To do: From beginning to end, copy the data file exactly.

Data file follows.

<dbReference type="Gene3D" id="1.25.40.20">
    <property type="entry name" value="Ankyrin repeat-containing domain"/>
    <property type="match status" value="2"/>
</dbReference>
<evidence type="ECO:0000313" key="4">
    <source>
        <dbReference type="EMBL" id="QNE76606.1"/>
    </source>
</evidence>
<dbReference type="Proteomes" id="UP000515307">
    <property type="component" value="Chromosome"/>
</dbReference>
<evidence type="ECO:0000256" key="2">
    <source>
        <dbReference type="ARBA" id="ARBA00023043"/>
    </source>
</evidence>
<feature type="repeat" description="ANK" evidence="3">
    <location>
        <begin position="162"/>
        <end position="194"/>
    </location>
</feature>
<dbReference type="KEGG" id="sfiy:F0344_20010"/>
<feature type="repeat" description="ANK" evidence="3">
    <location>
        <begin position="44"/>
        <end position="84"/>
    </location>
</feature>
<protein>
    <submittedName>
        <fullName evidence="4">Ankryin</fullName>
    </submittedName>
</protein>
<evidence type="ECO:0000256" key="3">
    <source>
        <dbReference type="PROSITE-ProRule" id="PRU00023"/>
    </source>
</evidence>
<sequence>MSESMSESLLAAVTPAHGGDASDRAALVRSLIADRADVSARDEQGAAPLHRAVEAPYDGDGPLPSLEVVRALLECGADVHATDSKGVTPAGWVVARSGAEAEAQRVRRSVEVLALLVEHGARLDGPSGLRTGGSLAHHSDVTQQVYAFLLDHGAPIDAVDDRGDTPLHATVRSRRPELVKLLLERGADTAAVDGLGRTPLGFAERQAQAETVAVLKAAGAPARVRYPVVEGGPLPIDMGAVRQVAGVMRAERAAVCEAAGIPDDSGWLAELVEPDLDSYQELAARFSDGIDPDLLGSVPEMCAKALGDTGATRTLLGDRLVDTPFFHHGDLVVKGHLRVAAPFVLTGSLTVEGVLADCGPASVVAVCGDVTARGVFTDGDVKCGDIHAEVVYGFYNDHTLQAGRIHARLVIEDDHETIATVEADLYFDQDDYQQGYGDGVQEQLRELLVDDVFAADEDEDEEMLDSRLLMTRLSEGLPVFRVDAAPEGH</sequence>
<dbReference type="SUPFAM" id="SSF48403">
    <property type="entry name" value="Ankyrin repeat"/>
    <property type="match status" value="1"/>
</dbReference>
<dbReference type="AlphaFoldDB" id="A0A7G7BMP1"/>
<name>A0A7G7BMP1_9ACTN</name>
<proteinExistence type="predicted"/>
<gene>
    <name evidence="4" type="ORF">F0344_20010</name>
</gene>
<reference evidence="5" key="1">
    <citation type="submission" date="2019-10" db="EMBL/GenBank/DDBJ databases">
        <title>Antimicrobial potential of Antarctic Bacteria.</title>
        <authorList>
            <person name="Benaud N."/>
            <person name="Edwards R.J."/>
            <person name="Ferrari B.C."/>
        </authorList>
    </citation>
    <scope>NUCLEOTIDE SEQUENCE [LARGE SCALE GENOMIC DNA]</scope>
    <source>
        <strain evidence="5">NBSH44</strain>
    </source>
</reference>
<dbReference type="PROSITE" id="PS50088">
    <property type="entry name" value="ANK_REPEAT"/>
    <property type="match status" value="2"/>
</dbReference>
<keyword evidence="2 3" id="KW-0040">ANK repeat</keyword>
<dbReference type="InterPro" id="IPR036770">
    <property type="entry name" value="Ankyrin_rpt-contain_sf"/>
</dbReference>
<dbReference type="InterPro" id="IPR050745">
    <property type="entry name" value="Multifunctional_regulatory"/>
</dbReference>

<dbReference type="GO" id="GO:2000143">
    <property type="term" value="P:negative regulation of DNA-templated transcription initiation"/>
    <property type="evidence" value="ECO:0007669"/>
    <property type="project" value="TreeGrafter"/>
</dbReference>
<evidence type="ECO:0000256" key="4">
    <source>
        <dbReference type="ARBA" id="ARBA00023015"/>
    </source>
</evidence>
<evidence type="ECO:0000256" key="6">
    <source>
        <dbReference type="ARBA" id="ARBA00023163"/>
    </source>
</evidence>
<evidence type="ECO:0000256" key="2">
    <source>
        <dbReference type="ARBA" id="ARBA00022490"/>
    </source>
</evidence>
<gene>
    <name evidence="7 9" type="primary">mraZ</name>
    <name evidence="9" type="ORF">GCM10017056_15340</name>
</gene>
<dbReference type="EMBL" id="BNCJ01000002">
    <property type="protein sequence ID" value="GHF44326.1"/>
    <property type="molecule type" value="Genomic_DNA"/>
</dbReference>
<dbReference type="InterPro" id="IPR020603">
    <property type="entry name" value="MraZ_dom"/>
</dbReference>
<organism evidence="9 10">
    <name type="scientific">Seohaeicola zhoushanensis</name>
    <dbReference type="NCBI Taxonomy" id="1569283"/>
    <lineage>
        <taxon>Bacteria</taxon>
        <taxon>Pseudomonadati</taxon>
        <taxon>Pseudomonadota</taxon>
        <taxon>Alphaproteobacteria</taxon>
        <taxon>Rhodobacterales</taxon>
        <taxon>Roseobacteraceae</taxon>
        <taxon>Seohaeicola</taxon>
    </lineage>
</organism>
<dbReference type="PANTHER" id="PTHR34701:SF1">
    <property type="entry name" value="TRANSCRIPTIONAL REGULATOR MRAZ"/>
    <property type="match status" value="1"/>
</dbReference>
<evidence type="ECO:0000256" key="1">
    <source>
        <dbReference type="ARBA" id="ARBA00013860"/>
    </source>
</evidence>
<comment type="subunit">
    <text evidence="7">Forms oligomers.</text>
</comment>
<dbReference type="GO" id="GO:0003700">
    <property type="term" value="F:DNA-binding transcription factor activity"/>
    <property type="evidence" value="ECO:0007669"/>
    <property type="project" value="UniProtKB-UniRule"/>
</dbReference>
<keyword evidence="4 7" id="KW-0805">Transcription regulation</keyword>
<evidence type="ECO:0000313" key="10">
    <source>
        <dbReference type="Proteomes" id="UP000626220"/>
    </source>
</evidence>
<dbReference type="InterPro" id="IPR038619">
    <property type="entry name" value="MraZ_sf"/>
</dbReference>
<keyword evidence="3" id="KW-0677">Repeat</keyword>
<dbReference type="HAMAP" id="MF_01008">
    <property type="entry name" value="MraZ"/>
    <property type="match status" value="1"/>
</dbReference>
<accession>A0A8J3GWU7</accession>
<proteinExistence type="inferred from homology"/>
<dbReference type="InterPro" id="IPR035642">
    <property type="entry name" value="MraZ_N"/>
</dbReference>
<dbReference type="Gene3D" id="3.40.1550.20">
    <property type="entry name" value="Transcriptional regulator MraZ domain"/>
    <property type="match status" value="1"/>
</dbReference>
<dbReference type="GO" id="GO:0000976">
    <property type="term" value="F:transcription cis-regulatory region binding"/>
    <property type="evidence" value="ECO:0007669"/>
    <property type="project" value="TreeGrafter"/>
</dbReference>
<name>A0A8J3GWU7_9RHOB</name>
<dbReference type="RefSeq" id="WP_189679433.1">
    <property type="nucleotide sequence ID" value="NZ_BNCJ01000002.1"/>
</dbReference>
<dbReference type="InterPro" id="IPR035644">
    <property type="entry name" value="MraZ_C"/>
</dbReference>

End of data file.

<dbReference type="Gene3D" id="1.25.40.20">
    <property type="entry name" value="Ankyrin repeat-containing domain"/>
    <property type="match status" value="2"/>
</dbReference>
<evidence type="ECO:0000313" key="4">
    <source>
        <dbReference type="EMBL" id="QNE76606.1"/>
    </source>
</evidence>
<dbReference type="Proteomes" id="UP000515307">
    <property type="component" value="Chromosome"/>
</dbReference>
<evidence type="ECO:0000256" key="2">
    <source>
        <dbReference type="ARBA" id="ARBA00023043"/>
    </source>
</evidence>
<feature type="repeat" description="ANK" evidence="3">
    <location>
        <begin position="162"/>
        <end position="194"/>
    </location>
</feature>
<dbReference type="KEGG" id="sfiy:F0344_20010"/>
<feature type="repeat" description="ANK" evidence="3">
    <location>
        <begin position="44"/>
        <end position="84"/>
    </location>
</feature>
<protein>
    <submittedName>
        <fullName evidence="4">Ankryin</fullName>
    </submittedName>
</protein>
<evidence type="ECO:0000256" key="3">
    <source>
        <dbReference type="PROSITE-ProRule" id="PRU00023"/>
    </source>
</evidence>
<sequence>MSESMSESLLAAVTPAHGGDASDRAALVRSLIADRADVSARDEQGAAPLHRAVEAPYDGDGPLPSLEVVRALLECGADVHATDSKGVTPAGWVVARSGAEAEAQRVRRSVEVLALLVEHGARLDGPSGLRTGGSLAHHSDVTQQVYAFLLDHGAPIDAVDDRGDTPLHATVRSRRPELVKLLLERGADTAAVDGLGRTPLGFAERQAQAETVAVLKAAGAPARVRYPVVEGGPLPIDMGAVRQVAGVMRAERAAVCEAAGIPDDSGWLAELVEPDLDSYQELAARFSDGIDPDLLGSVPEMCAKALGDTGATRTLLGDRLVDTPFFHHGDLVVKGHLRVAAPFVLTGSLTVEGVLADCGPASVVAVCGDVTARGVFTDGDVKCGDIHAEVVYGFYNDHTLQAGRIHARLVIEDDHETIATVEADLYFDQDDYQQGYGDGVQEQLRELLVDDVFAADEDEDEEMLDSRLLMTRLSEGLPVFRVDAAPEGH</sequence>
<dbReference type="SUPFAM" id="SSF48403">
    <property type="entry name" value="Ankyrin repeat"/>
    <property type="match status" value="1"/>
</dbReference>
<dbReference type="AlphaFoldDB" id="A0A7G7BMP1"/>
<name>A0A7G7BMP1_9ACTN</name>
<proteinExistence type="predicted"/>
<gene>
    <name evidence="4" type="ORF">F0344_20010</name>
</gene>
<reference evidence="5" key="1">
    <citation type="submission" date="2019-10" db="EMBL/GenBank/DDBJ databases">
        <title>Antimicrobial potential of Antarctic Bacteria.</title>
        <authorList>
            <person name="Benaud N."/>
            <person name="Edwards R.J."/>
            <person name="Ferrari B.C."/>
        </authorList>
    </citation>
    <scope>NUCLEOTIDE SEQUENCE [LARGE SCALE GENOMIC DNA]</scope>
    <source>
        <strain evidence="5">NBSH44</strain>
    </source>
</reference>
<dbReference type="PROSITE" id="PS50088">
    <property type="entry name" value="ANK_REPEAT"/>
    <property type="match status" value="2"/>
</dbReference>
<keyword evidence="2 3" id="KW-0040">ANK repeat</keyword>
<dbReference type="InterPro" id="IPR036770">
    <property type="entry name" value="Ankyrin_rpt-contain_sf"/>
</dbReference>
<dbReference type="InterPro" id="IPR050745">
    <property type="entry name" value="Multifunctional_regulatory"/>
</dbReference>

<dbReference type="GO" id="GO:2000143">
    <property type="term" value="P:negative regulation of DNA-templated transcription initiation"/>
    <property type="evidence" value="ECO:0007669"/>
    <property type="project" value="TreeGrafter"/>
</dbReference>
<evidence type="ECO:0000256" key="4">
    <source>
        <dbReference type="ARBA" id="ARBA00023015"/>
    </source>
</evidence>
<evidence type="ECO:0000256" key="6">
    <source>
        <dbReference type="ARBA" id="ARBA00023163"/>
    </source>
</evidence>
<evidence type="ECO:0000256" key="2">
    <source>
        <dbReference type="ARBA" id="ARBA00022490"/>
    </source>
</evidence>
<gene>
    <name evidence="7 9" type="primary">mraZ</name>
    <name evidence="9" type="ORF">GCM10017056_15340</name>
</gene>
<dbReference type="EMBL" id="BNCJ01000002">
    <property type="protein sequence ID" value="GHF44326.1"/>
    <property type="molecule type" value="Genomic_DNA"/>
</dbReference>
<dbReference type="InterPro" id="IPR020603">
    <property type="entry name" value="MraZ_dom"/>
</dbReference>
<organism evidence="9 10">
    <name type="scientific">Seohaeicola zhoushanensis</name>
    <dbReference type="NCBI Taxonomy" id="1569283"/>
    <lineage>
        <taxon>Bacteria</taxon>
        <taxon>Pseudomonadati</taxon>
        <taxon>Pseudomonadota</taxon>
        <taxon>Alphaproteobacteria</taxon>
        <taxon>Rhodobacterales</taxon>
        <taxon>Roseobacteraceae</taxon>
        <taxon>Seohaeicola</taxon>
    </lineage>
</organism>
<dbReference type="PANTHER" id="PTHR34701:SF1">
    <property type="entry name" value="TRANSCRIPTIONAL REGULATOR MRAZ"/>
    <property type="match status" value="1"/>
</dbReference>
<evidence type="ECO:0000256" key="1">
    <source>
        <dbReference type="ARBA" id="ARBA00013860"/>
    </source>
</evidence>
<comment type="subunit">
    <text evidence="7">Forms oligomers.</text>
</comment>
<dbReference type="GO" id="GO:0003700">
    <property type="term" value="F:DNA-binding transcription factor activity"/>
    <property type="evidence" value="ECO:0007669"/>
    <property type="project" value="UniProtKB-UniRule"/>
</dbReference>
<keyword evidence="4 7" id="KW-0805">Transcription regulation</keyword>
<evidence type="ECO:0000313" key="10">
    <source>
        <dbReference type="Proteomes" id="UP000626220"/>
    </source>
</evidence>
<dbReference type="InterPro" id="IPR038619">
    <property type="entry name" value="MraZ_sf"/>
</dbReference>
<keyword evidence="3" id="KW-0677">Repeat</keyword>
<dbReference type="HAMAP" id="MF_01008">
    <property type="entry name" value="MraZ"/>
    <property type="match status" value="1"/>
</dbReference>
<accession>A0A8J3GWU7</accession>
<proteinExistence type="inferred from homology"/>
<dbReference type="InterPro" id="IPR035642">
    <property type="entry name" value="MraZ_N"/>
</dbReference>
<dbReference type="Gene3D" id="3.40.1550.20">
    <property type="entry name" value="Transcriptional regulator MraZ domain"/>
    <property type="match status" value="1"/>
</dbReference>
<dbReference type="GO" id="GO:0000976">
    <property type="term" value="F:transcription cis-regulatory region binding"/>
    <property type="evidence" value="ECO:0007669"/>
    <property type="project" value="TreeGrafter"/>
</dbReference>
<name>A0A8J3GWU7_9RHOB</name>
<dbReference type="RefSeq" id="WP_189679433.1">
    <property type="nucleotide sequence ID" value="NZ_BNCJ01000002.1"/>
</dbReference>
<dbReference type="InterPro" id="IPR035644">
    <property type="entry name" value="MraZ_C"/>
</dbReference>